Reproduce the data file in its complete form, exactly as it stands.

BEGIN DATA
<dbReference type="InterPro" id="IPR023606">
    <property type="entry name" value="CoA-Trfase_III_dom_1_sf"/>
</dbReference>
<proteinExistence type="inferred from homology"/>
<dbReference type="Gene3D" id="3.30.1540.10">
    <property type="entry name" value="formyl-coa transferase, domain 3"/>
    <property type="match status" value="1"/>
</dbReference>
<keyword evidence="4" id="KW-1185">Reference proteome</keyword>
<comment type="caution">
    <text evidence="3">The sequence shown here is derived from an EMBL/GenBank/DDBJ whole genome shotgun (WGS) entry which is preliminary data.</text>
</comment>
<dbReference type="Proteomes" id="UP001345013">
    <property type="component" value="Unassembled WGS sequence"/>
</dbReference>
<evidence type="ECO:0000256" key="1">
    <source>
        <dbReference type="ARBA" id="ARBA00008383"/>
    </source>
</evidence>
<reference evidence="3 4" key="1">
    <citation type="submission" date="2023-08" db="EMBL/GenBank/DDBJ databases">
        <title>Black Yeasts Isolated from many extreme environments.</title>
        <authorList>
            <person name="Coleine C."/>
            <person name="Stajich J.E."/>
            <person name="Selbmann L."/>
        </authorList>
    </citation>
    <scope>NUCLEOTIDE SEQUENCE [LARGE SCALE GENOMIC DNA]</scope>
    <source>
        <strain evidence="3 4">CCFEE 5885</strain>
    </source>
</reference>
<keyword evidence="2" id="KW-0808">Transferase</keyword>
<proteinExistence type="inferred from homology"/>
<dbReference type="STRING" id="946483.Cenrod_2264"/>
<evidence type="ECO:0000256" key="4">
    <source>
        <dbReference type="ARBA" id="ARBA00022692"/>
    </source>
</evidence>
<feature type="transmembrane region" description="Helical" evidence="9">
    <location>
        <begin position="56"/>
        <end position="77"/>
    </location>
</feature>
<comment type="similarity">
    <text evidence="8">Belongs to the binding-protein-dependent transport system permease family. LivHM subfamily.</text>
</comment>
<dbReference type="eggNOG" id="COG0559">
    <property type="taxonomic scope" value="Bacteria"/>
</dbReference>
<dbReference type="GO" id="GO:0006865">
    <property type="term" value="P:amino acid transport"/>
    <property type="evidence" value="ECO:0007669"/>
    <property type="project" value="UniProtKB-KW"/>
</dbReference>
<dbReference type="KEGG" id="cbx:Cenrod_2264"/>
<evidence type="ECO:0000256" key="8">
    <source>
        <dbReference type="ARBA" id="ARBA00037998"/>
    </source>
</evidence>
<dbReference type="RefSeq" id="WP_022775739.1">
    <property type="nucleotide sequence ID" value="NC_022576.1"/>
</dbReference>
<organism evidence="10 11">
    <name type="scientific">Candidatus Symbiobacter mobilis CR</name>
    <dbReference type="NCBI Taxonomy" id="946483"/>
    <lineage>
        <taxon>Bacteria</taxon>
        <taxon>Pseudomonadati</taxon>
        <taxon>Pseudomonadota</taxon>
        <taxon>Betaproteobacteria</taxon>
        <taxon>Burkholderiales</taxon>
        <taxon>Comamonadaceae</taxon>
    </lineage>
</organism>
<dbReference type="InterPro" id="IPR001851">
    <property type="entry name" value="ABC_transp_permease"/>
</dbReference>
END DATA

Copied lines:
<dbReference type="InterPro" id="IPR023606">
    <property type="entry name" value="CoA-Trfase_III_dom_1_sf"/>
</dbReference>
<proteinExistence type="inferred from homology"/>
<dbReference type="Gene3D" id="3.30.1540.10">
    <property type="entry name" value="formyl-coa transferase, domain 3"/>
    <property type="match status" value="1"/>
</dbReference>
<keyword evidence="4" id="KW-1185">Reference proteome</keyword>
<comment type="caution">
    <text evidence="3">The sequence shown here is derived from an EMBL/GenBank/DDBJ whole genome shotgun (WGS) entry which is preliminary data.</text>
</comment>
<dbReference type="Proteomes" id="UP001345013">
    <property type="component" value="Unassembled WGS sequence"/>
</dbReference>
<evidence type="ECO:0000256" key="1">
    <source>
        <dbReference type="ARBA" id="ARBA00008383"/>
    </source>
</evidence>
<reference evidence="3 4" key="1">
    <citation type="submission" date="2023-08" db="EMBL/GenBank/DDBJ databases">
        <title>Black Yeasts Isolated from many extreme environments.</title>
        <authorList>
            <person name="Coleine C."/>
            <person name="Stajich J.E."/>
            <person name="Selbmann L."/>
        </authorList>
    </citation>
    <scope>NUCLEOTIDE SEQUENCE [LARGE SCALE GENOMIC DNA]</scope>
    <source>
        <strain evidence="3 4">CCFEE 5885</strain>
    </source>
</reference>
<keyword evidence="2" id="KW-0808">Transferase</keyword>
<proteinExistence type="inferred from homology"/>
<dbReference type="STRING" id="946483.Cenrod_2264"/>
<evidence type="ECO:0000256" key="4">
    <source>
        <dbReference type="ARBA" id="ARBA00022692"/>
    </source>
</evidence>
<feature type="transmembrane region" description="Helical" evidence="9">
    <location>
        <begin position="56"/>
        <end position="77"/>
    </location>
</feature>
<comment type="similarity">
    <text evidence="8">Belongs to the binding-protein-dependent transport system permease family. LivHM subfamily.</text>
</comment>
<dbReference type="eggNOG" id="COG0559">
    <property type="taxonomic scope" value="Bacteria"/>
</dbReference>
<dbReference type="GO" id="GO:0006865">
    <property type="term" value="P:amino acid transport"/>
    <property type="evidence" value="ECO:0007669"/>
    <property type="project" value="UniProtKB-KW"/>
</dbReference>
<dbReference type="KEGG" id="cbx:Cenrod_2264"/>
<evidence type="ECO:0000256" key="8">
    <source>
        <dbReference type="ARBA" id="ARBA00037998"/>
    </source>
</evidence>
<dbReference type="RefSeq" id="WP_022775739.1">
    <property type="nucleotide sequence ID" value="NC_022576.1"/>
</dbReference>
<organism evidence="10 11">
    <name type="scientific">Candidatus Symbiobacter mobilis CR</name>
    <dbReference type="NCBI Taxonomy" id="946483"/>
    <lineage>
        <taxon>Bacteria</taxon>
        <taxon>Pseudomonadati</taxon>
        <taxon>Pseudomonadota</taxon>
        <taxon>Betaproteobacteria</taxon>
        <taxon>Burkholderiales</taxon>
        <taxon>Comamonadaceae</taxon>
    </lineage>
</organism>
<dbReference type="InterPro" id="IPR001851">
    <property type="entry name" value="ABC_transp_permease"/>
</dbReference>